• Lastly, despite American dependence on Chinese bankrolling Pakistan, and the supply route from Karachi to Kabul through Pakistan to supply its troops in Afghanistan, the President has identified the US-India relationship as one of the defining parameters of the 21ST century.
At present, a strong bi-partisan consensus exists in the US which emphasizes the need and desirability of having good relations with India in every domain. Therefore, it depends almost entirely on how India plays its cards to nurture its relationship with the US.  The groundwork has already been laid by the co-operation and personal relations between the Indian Prime Minister and the US President as apparent from the recent Joint Statement. The momentum exists but the Indo-US relationship cannot be put on auto-pilot; it requires constant efforts on both sides to keep going. There are several factors that could derail the Indo-US relationship such as a conflict between India and Pakistan that would place the US in a dilemma, testing of nuclear weapons by India before signing the Comprehensive Test Ban Treaty, and, above all, the victim syndrome that characterizes India’s behavior. If India puts its own house in order, things will go well.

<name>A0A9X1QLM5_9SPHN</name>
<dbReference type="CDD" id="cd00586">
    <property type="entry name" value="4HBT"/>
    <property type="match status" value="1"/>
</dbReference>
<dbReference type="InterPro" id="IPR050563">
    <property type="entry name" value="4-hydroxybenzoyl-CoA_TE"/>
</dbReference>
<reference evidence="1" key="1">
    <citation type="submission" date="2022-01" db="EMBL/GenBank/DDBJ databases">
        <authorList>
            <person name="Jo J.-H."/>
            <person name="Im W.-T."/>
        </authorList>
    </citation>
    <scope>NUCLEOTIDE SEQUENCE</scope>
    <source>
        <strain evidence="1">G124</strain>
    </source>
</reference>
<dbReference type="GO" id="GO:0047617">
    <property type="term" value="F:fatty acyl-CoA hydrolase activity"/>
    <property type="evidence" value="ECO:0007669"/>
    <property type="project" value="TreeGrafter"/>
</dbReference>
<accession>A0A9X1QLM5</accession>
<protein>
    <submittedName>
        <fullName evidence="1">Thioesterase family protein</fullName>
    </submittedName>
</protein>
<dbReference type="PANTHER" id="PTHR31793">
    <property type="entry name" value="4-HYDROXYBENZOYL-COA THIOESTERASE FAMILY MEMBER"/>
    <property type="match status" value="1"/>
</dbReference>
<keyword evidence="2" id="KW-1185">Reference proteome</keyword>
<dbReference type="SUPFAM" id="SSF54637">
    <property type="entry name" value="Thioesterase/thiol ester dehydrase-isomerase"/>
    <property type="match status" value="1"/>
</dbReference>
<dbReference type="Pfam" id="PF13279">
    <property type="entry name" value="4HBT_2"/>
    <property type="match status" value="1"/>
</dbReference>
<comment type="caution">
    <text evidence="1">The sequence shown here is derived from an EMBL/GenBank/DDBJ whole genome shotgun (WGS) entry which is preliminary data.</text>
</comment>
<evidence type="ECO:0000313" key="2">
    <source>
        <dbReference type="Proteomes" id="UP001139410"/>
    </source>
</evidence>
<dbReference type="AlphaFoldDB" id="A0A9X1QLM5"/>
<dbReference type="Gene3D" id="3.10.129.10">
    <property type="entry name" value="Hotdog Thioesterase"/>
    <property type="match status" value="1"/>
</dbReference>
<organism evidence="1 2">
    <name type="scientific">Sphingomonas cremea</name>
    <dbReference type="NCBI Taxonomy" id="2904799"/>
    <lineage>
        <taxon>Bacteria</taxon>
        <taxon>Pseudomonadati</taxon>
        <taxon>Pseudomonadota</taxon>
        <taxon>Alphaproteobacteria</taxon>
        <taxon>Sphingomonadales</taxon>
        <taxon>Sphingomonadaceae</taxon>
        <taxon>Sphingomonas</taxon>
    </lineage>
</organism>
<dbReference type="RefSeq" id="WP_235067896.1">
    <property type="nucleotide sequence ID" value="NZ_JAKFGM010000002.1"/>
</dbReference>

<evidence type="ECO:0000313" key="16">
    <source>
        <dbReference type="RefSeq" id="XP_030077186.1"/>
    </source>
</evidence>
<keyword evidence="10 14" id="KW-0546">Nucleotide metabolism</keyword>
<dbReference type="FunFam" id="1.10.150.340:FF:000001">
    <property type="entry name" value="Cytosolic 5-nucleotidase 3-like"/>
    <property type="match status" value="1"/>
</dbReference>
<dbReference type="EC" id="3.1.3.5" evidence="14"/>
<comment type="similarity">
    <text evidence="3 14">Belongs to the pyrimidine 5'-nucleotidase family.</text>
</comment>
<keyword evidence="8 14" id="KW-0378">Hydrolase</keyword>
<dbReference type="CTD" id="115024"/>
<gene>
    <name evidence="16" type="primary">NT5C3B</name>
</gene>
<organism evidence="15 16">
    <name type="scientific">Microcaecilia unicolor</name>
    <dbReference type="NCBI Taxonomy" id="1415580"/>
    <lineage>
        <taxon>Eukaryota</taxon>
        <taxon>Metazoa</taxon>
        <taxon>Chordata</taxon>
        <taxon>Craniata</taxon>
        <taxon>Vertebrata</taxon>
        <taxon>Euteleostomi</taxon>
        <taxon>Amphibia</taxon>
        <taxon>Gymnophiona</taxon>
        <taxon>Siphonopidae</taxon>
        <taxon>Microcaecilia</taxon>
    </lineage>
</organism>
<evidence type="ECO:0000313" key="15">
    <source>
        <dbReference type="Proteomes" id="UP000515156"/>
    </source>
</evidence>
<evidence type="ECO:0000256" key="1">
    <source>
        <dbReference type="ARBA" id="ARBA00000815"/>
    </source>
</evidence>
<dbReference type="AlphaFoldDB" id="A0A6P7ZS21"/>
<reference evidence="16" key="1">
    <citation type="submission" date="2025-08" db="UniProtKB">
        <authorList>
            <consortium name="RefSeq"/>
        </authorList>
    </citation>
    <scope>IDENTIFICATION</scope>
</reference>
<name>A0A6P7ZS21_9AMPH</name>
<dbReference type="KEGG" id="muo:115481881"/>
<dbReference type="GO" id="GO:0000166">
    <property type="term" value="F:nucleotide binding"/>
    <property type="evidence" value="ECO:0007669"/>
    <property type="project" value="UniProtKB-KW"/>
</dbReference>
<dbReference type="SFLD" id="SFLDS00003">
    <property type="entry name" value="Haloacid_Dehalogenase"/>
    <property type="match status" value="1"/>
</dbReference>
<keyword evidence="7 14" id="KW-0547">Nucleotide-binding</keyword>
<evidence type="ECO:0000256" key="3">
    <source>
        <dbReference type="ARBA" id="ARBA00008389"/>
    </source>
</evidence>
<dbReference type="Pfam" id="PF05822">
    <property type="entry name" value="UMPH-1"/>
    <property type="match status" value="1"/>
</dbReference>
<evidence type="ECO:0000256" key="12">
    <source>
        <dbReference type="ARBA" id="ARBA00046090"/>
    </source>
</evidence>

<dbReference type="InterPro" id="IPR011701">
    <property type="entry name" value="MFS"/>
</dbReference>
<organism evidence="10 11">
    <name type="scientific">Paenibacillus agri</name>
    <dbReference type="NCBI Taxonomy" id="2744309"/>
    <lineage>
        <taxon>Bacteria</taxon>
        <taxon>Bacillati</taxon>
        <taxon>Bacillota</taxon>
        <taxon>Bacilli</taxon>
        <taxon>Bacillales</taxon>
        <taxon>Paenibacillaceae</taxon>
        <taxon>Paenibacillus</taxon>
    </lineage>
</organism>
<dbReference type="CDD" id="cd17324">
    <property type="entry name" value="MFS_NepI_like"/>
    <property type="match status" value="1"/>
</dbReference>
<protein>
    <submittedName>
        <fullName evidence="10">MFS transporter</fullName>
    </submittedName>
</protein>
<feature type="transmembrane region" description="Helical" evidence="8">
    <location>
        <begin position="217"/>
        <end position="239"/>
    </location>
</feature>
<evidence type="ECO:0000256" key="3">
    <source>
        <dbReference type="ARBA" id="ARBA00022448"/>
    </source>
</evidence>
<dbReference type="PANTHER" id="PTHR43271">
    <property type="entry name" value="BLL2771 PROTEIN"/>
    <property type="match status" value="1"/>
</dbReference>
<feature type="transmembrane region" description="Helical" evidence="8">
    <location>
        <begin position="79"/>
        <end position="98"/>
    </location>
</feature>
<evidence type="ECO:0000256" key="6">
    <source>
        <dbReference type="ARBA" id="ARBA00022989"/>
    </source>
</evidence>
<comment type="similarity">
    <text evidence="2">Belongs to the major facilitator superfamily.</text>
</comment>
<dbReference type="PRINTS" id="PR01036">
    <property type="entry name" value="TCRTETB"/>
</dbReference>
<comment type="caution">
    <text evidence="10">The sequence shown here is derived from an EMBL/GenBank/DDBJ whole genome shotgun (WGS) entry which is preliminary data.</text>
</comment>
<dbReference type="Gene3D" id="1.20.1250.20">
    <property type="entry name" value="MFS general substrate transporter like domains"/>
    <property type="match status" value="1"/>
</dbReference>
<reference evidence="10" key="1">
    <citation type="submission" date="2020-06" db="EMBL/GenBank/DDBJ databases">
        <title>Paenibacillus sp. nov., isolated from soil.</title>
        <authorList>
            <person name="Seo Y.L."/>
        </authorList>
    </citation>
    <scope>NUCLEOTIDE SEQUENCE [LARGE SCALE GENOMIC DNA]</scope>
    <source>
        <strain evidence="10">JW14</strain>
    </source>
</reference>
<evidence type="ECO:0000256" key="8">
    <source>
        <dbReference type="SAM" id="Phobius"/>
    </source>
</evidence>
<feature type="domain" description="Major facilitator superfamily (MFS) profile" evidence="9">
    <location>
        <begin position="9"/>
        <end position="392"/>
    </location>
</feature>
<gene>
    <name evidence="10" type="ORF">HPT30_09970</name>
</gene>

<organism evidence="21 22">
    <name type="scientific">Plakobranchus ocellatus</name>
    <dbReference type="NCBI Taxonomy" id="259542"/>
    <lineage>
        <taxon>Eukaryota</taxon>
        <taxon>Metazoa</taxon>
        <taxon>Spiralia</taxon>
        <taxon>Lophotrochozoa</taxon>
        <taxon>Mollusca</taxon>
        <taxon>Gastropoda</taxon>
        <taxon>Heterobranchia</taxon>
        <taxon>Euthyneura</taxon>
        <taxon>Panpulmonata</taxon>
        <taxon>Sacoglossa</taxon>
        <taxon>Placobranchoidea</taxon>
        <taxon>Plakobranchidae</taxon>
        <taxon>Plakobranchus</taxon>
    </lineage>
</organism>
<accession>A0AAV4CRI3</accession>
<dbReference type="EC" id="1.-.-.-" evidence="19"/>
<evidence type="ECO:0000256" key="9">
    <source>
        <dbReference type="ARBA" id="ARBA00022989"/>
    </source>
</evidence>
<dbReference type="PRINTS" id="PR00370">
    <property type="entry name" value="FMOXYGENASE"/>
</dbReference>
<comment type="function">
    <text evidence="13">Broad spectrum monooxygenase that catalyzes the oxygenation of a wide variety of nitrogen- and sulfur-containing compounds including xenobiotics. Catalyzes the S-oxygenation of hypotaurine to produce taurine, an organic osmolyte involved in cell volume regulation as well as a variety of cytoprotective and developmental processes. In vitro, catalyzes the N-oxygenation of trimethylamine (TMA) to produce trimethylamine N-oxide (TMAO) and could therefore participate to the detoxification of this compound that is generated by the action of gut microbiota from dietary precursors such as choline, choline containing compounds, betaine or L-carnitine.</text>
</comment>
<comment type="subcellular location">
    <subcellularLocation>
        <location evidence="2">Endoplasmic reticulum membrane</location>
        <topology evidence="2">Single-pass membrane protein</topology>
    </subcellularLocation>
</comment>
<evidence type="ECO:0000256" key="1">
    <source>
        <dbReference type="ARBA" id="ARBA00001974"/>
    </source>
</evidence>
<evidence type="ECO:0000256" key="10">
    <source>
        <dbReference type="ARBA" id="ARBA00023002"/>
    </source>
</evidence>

Questions and Comments
  • India has signed civil nuclear agreements with many other countries but is lagging behind so far as its agreement with the US is concerned. Does this bother the Obama’s administration?
  • There is a perception that India is being downgraded in US foreign policy. How does Obama view this? Despite India making all the efforts, what can the Americans do to change this perception?
  • Why is Obama diluting the regional context as far as the Af-Pak strategy is concerned?
  • Often the US denies the leverage it has with Pakistan. What about the personal relationships between officials in the Pakistan Army and the Pentagon?